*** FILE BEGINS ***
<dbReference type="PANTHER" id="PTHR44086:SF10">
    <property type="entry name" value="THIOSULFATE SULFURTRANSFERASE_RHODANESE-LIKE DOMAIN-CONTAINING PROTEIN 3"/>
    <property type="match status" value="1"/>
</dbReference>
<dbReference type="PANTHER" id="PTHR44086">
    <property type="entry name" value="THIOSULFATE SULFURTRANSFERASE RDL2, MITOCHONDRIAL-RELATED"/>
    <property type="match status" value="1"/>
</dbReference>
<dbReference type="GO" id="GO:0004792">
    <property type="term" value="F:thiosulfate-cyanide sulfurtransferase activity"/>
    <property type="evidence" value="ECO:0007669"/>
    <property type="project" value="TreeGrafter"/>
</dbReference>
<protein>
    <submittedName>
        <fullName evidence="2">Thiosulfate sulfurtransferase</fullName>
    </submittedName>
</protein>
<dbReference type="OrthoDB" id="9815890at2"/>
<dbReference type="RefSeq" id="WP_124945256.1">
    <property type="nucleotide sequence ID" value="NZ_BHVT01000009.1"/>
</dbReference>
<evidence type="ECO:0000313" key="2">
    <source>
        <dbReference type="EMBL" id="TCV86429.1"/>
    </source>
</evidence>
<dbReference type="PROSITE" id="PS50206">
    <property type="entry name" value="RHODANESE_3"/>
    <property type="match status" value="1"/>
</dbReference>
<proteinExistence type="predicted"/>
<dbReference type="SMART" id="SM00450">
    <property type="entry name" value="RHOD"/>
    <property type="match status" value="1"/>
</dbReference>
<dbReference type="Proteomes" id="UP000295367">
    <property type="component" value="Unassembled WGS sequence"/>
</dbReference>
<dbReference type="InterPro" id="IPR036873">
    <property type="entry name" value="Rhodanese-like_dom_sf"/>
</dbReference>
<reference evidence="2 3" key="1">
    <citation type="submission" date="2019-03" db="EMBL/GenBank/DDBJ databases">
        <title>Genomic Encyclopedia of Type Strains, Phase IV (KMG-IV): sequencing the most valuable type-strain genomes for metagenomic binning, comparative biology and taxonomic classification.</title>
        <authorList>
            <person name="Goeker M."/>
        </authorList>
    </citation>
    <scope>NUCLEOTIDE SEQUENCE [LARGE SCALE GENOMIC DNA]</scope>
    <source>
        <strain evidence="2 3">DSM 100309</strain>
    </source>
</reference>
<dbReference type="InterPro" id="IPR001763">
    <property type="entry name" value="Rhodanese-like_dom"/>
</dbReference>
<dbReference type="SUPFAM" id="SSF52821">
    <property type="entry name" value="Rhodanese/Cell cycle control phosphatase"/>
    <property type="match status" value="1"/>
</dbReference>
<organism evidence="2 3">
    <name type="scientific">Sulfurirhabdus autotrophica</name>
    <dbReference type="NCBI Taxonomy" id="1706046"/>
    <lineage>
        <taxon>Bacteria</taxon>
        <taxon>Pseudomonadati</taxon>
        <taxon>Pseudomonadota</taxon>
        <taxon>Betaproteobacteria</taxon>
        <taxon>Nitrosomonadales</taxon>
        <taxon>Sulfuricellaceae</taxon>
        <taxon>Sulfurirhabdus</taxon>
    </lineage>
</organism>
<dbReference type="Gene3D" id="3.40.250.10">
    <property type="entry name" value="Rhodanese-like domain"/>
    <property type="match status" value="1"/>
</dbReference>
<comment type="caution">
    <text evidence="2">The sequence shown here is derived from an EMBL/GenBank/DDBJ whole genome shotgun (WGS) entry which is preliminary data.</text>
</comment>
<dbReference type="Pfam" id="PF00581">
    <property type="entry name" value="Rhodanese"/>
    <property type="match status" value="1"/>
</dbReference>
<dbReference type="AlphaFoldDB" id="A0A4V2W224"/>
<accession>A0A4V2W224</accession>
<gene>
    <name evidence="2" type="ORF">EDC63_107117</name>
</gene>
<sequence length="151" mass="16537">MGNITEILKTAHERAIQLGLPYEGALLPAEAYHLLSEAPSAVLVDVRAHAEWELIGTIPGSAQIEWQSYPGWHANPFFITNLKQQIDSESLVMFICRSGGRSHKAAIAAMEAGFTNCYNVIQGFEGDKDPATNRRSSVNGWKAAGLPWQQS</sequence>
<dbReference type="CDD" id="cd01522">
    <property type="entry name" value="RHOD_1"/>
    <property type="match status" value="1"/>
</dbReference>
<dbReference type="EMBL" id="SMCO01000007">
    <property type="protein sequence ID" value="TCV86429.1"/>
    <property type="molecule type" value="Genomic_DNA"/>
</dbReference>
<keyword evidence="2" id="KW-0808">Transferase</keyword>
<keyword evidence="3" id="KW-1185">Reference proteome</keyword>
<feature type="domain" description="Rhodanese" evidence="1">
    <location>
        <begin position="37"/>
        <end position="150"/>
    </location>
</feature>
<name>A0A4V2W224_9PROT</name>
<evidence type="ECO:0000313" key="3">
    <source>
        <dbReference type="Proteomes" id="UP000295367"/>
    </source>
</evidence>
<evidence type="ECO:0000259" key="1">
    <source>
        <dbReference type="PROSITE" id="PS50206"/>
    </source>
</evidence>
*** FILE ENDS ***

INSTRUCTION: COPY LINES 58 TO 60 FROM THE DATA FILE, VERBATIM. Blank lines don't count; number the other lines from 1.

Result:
<dbReference type="SUPFAM" id="SSF52821">
    <property type="entry name" value="Rhodanese/Cell cycle control phosphatase"/>
    <property type="match status" value="1"/>